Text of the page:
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You can learn a lot about history from history.
Before there was Ken Burns’s and Lynn Novick’s epic documentary “The Vietnam War,” which aired its 10th and final episode on PBS Thursday night, there was an earlier epic on PBS, “Vietnam: A Television History.”
It was 13 parts, produced at WGBH in Boston and shown on PBS stations in 1983, fewer than 10 years after the war ended. And that explains the different reactions to what are both deeply reported indictments of why and how the war was prosecuted.
Sara Altherr, who was chief publicist for the 1983 series and wife of its executive producer, Richard “Dick” Ellison, has been taking in the new series while remembering what it was like to be in the thick of the original epic on the Vietnam War.
The other day, she was standing on the back deck of the home in Kingston she and Ellison moved into after the series aired. The tidal Jones River behind her house has the same murky color of parts of the Mekong Delta. Ellison died in 2004, but the way he and the rest of those who made the seminal documentary on Vietnam were treated is not far from the surface.
“We were vilified by the right,” Altherr said. “They attacked it while it was still in production.”
This was before FOX News, before Breitbart, before conservatives had their own well-oiled media outlets. But they did have AIM, Accuracy in Media, a conservative organization that existed to point out left-wing bias in the press and media. AIM said the series was anti-American and pro-communist, making US soldiers look like dope fiends and war criminals while framing Ho Chi Minh in the soft, flattering light of a Jeffersonian democrat.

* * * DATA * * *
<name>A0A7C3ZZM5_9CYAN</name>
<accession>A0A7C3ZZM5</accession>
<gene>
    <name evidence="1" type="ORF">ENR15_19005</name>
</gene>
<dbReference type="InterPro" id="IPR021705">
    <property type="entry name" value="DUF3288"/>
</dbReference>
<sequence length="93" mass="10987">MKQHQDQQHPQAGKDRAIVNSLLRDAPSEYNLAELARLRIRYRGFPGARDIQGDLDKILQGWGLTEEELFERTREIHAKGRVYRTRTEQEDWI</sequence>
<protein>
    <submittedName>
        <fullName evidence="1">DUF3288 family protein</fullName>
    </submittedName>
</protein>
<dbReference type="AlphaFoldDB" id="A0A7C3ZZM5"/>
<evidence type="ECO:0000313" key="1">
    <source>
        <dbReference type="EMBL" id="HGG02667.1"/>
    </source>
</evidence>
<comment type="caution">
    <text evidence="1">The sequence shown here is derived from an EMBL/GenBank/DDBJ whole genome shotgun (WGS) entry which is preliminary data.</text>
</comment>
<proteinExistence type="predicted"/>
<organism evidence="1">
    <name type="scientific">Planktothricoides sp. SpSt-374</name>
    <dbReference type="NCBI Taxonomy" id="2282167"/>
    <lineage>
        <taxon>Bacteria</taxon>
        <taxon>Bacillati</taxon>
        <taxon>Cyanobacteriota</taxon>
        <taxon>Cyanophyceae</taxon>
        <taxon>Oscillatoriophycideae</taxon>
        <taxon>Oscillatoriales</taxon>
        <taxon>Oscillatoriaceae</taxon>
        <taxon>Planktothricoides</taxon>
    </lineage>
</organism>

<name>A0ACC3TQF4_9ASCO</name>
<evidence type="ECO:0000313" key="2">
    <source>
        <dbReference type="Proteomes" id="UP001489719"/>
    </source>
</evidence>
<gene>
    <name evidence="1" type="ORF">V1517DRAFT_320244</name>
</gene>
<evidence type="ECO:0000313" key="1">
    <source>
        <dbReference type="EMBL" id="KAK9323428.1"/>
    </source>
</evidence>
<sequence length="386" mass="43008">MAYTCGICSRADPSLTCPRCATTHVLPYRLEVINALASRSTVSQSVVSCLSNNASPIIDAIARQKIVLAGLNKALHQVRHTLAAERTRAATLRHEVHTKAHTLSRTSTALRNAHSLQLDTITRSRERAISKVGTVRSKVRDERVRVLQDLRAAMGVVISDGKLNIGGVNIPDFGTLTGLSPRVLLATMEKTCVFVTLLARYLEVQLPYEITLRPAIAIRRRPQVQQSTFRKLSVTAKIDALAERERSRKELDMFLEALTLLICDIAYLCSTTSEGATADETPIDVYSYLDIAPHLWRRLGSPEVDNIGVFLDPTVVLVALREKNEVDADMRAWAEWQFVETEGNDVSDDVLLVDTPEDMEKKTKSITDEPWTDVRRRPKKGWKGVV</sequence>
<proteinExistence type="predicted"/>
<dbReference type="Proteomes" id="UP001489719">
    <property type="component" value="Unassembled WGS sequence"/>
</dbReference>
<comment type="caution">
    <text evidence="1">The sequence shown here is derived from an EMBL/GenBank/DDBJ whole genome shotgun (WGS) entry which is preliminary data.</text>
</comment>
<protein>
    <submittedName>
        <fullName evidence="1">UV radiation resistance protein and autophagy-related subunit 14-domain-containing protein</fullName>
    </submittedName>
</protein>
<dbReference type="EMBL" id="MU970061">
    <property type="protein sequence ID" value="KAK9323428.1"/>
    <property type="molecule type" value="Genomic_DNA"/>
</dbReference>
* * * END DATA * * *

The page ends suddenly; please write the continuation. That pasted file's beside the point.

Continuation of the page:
The 1983 documentary was critical of American policy and some military actions, but so is “The Vietnam War.”
AIM claimed the 1983 series was riddled with “serious errors and distortions” and demanded equal time. PBS acquiesced, airing a 57-minute rebuttal by AIM in which narrator Charlton Heston intoned that American intentions in Vietnam were noble but were undermined by naysaying and lying journalists who lost the war.
A left-leaning press, not a government that repeatedly lied to its people, was the enemy.
Hmmm. Sounds familiar.
“We were attacked for being fair,” Altherr said. “We presented both sides, all sides.”
Ellison was furious at PBS for caving to AIM’s demands. He believed the Reagan administration pressured PBS bigshots to air the rebuttal. PBS officials defended their decision, framing it as offering a TV version of “letters to the editor.”
Altherr has watched the Burns/Novick series, and, aside from being miffed at the publicity for the film that she says snubs the 1983 series, considers it extremely well done.
“They obviously have material that we did not have access to 35 years ago,” she said, referring to compelling audio tapes of President Johnson and evidence showing that Richard Nixon conspired to delay peace talks in Paris to ensure his election as president in 1968.
But what surprises Altherr and others who worked on the 1983 series is the absence of a coordinated attack against it by conservative forces similar to those who rose up in indignation 35 years ago. If anything, the most compelling criticism of Burns/Novick is that they strayed too close to the middle.
Kenn Rabin, an expert at using archival material to tell a story, worked on the 1983 documentary and later on “Eyes on the Prize,” about the civil rights movement. He says the 1983 Vietnam epic was the first long-form documentary series that PBS produced and established the genre and style that remains to this day on public television.
Rabin, whose film credits include “Milk,” “Good Night, And Good Luck,” and “Selma,” remembers that Vietnam was still raw at the time and that Ellison’s sound advice was: Trust your own view least.
Unfortunately, over the years, our collective political culture has gone in the other direction.
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